In January 1997 we found out that again we would be having a baby girl. To say that I was excited would be an understatement. Sydni had been such a complete joy to us; the thought of a second precious girl was wonderful news. I was now on a mission to create the most adorable baby girl nursery that had ever been. My best friend Dawn and I spent days shopping for just the right items. Custom made bedding was ordered complete with pink satin bows. I searched for the most beautiful things I could find. Sydni was a big help too. She wanted to select things for her new sister’s nursery, and she did so with pride. Carl and I wanted everything just right. This would more than likely be our last pregnancy, and nothing was too good for the little girl we were yet to meet. We decided after weeks of debate that she would be named Lyla Gabryale, after Carl’s Grandmother. The three of us counted the days until Miss Gabby as we would call her would arrive.

 

On March 30th, I became aware that Gabby hadn’t been moving around much. My pregnancy until this point had been very active. I would even joke that she must have a bike in there. My concern was growing. I had a routine prenatal visit scheduled on April 1, 1997 and would be checked then. I tried to convince myself that everything was fine, and not to worry. April 1, 1997 would prove to be a turning point in our lives. A day that we shall remember for many years to come. It wouldn’t be a day for April Fools jokes or any other. We were about to be placed in a battle. A roller coaster ride that we thought would never end. The beginning of a period of time that would strip us of everything normal in our lives. Life as we had known it would come to an end.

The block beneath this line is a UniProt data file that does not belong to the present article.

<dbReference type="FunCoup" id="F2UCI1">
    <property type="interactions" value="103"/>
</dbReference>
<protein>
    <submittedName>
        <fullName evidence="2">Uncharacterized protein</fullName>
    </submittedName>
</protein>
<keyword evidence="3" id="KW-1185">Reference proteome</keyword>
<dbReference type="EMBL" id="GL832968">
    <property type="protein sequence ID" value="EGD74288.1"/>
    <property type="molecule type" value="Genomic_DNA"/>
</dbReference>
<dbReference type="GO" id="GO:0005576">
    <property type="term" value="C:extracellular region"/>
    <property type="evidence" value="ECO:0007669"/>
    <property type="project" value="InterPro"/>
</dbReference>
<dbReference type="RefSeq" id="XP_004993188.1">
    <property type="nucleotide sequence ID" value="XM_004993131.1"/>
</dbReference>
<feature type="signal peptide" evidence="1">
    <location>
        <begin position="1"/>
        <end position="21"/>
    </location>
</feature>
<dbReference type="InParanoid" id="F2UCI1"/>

Carl usually went to every prenatal appointment with me but on this morning he was extremely tired. He’d been up half the night dealing with corporate taxes for the business we own. As I left him sleeping that morning, I had no idea how much I would later regret him not being by my side. I left for my scheduled appointment feeling slightly concerned but again I told myself that “all was well”. Immediately I let the nursing staff know of my concern. The Doctor came in and checked me over. I was relieved to hear Gabby’s heartbeat. The Doctor thought it best to send me into another part of the office for an ultrasound. She had no idea it was going to be a turning point for all involved.